Colley, Helen (2011) Time-space and the ethics of adult education: migrating from care to control? In: 2011 Joint Conference of the Adult Education Research Conference (AERC) and the Canadian Association for the Study of Adult Education (CASAE/ACEEA), 9th - 12th June 2011, Toronto, Canada. (Unpublished)Metadata only available from this repository.
This paper explores the consequences of the current global economic crisis for the ethics of adult education, with a particular focus on changes in the time-space of educational work. It theorizes from a number of different disciplinary perspectives and bodies of literature, but argues that we need to turn a sociological rather than philosophical lens on these questions.
From the late 1980s, social science has taken a ‘spatial turn’ (Castree, 2009, p. 32) focusing on positionality, space, place, borders, liminality and so forth. This has largely been used to illuminate epistemological questions in a metaphorical way; although more recent studies of adult education have a more ontological focus on globalisation and its material impact on diversified learning spaces (Seddon et al, 2010). Time, by contrast, is a sorely under-researched aspect of adult education, despite its growing importance in broader social science (e.g. Adam, 1995; Time & Society journal). Yet it is deeply connected with adult education, not least because key philosophical understandings of time reveal that it is always intimately connected with ethics – that is to say, with values and purpose, and with the pursuit of a ‘good life’ and a ‘good society’.
Whilst most philosophical discussions of time conceptualise it either in a external-realist manner (as a material context for human action), or in an internal-idealist way (as an inescapable category of human consciousness), this paper draws on contrasting sociological understandings. Concepts offered by scholars such as David Harvey (2006), often drawing on Marxist theory, treat time not as the external or internal backdrop to human practice, but as generated by human practice. They see time as inextricably integrated with space. Moreover, time is generated in three different registers: historical time, related to the mode of production and particular stages within its development; abstract or ‘clock’ time, which in the capitalist era is primarily used to calculate the degree of exploitation of labour power and the rate of profit; and concrete or ‘process time’, which is particularly experienced in human service work such as adult education, where labour is driven by student needs which often conflict with the ‘clock’ time allocated (cf. Davies, 1994).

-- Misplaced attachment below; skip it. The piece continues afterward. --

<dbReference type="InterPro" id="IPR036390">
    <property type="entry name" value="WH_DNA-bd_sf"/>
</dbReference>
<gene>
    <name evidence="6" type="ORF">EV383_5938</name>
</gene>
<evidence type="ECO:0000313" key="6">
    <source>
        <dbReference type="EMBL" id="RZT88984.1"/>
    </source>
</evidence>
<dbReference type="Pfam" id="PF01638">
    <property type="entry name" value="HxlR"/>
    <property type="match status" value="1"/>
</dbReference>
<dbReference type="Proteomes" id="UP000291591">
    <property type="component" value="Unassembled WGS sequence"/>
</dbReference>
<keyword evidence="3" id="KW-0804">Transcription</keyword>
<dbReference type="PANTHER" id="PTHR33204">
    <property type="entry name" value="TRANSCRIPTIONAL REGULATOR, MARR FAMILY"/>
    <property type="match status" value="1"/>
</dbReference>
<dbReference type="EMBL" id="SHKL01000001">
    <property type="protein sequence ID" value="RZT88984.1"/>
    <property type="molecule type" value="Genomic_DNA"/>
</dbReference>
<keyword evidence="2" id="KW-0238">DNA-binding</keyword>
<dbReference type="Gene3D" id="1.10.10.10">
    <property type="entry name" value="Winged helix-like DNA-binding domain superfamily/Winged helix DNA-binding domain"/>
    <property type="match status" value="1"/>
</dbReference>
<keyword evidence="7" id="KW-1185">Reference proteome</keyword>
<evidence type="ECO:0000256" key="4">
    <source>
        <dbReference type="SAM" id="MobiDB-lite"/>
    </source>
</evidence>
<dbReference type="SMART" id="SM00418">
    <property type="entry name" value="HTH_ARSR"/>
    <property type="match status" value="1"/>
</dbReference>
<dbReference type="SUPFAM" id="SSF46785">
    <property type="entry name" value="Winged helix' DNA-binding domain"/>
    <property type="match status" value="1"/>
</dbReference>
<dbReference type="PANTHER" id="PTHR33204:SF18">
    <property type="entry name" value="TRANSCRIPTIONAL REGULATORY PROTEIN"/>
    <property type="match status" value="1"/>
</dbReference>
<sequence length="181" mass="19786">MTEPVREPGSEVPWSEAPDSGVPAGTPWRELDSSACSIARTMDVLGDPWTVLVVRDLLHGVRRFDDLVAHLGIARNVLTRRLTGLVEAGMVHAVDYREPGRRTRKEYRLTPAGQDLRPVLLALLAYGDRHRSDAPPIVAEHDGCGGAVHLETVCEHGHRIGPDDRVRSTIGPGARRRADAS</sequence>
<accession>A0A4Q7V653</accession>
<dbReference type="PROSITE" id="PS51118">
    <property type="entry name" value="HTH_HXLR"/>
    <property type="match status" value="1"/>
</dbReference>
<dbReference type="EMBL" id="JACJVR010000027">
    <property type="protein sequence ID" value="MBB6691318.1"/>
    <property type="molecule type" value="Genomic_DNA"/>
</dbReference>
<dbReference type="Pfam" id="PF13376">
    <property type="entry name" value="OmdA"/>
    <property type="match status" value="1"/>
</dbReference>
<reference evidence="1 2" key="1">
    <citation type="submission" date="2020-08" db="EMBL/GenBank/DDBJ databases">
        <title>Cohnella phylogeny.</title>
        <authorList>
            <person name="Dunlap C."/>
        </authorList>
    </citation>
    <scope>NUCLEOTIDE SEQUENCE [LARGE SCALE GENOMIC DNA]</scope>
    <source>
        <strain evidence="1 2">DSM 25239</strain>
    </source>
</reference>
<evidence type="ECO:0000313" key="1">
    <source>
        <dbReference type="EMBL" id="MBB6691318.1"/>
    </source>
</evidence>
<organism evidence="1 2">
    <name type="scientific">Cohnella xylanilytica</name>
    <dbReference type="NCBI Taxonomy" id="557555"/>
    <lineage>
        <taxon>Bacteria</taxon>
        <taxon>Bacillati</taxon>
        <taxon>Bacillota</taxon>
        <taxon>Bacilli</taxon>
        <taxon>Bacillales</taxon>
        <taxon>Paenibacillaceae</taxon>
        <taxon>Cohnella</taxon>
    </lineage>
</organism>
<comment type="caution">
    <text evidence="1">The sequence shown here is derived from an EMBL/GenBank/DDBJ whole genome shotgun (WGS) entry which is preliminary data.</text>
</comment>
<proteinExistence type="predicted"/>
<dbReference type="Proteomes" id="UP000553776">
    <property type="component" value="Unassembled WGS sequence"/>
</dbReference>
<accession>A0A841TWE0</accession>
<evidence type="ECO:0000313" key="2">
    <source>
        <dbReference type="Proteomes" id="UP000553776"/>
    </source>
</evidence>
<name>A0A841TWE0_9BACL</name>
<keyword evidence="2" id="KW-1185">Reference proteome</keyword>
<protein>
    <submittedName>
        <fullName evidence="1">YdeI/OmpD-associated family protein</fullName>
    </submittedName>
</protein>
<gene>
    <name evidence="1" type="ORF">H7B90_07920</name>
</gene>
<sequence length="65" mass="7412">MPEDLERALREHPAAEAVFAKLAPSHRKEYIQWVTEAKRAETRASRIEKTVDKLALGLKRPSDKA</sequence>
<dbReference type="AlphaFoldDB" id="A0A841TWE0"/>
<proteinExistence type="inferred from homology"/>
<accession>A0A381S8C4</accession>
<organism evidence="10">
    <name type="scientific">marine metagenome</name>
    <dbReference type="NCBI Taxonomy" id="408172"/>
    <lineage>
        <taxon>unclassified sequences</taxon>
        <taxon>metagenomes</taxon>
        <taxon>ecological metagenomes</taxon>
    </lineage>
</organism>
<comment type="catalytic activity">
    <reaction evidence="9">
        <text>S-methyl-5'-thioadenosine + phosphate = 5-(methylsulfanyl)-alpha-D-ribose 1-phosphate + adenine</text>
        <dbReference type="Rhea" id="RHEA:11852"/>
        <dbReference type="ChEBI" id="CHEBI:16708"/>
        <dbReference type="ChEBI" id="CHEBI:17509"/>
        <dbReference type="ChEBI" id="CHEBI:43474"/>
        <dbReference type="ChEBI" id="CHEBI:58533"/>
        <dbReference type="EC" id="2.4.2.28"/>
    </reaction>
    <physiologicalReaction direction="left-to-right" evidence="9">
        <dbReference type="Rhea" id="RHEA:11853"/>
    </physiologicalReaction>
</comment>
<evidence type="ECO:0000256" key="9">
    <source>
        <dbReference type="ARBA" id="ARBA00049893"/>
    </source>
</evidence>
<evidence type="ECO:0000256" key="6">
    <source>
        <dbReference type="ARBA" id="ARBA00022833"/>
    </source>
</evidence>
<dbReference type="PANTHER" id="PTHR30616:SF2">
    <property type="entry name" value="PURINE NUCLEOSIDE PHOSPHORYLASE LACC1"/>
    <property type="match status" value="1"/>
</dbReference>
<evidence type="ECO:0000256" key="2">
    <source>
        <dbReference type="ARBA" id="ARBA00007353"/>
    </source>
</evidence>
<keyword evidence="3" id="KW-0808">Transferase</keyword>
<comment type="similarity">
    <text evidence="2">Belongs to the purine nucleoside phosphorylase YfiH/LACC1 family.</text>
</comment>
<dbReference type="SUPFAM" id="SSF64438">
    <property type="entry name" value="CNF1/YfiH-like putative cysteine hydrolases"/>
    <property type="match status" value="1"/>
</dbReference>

Such an analysis allows us to consider the time-space of publicly-funded adult education as productive of labour power, and as part of the ‘social wage’ within the overall circulation of capital (Allman, 1999). It also helps to illuminate how and why, in times of financial crisis and ‘accumulation by dispossession’ (Harvey, 2003), not only is public funding for adult education restricted by the capitalist class, but the ethical nature of the work is also pressured to migrate further along a spectrum away from care and towards control (Harvey, 2006). Insofar as capitalists are still obliged to divert value into the social wage, they attempt to ensure that more of it is spent on surveillance and monitoring, and less on needs determined care. The time-space of adult education can become compressed (Harvey, 1990) (with requirements that individuals have to complete training or ‘become employable’ within limited time-spans) or simply restricted (fewer learners can enter the space, and less time is available to work with them).
This disturbing shift is connected to recent work by Cribb (2009), Banks (2009) and Colley (2010) which makes visible ‘ethics work’: the day-to-day labour for educators of making difficult ethical decisions, such as about whom they can help and how, in a context of severely restricted space, time and resources; and coping with tensions between decisions forced by these conditions (often associated with meeting policy-imposed targets) and their own personal and professional ethical beliefs. Implications for adult education theory relate to the need for more sophisticated understandings of and analytical attention to time-space in our research. Practical implications concern the impact of intensified ethics work on adult educators and learners, and how the migration of ethics towards control might be countered.
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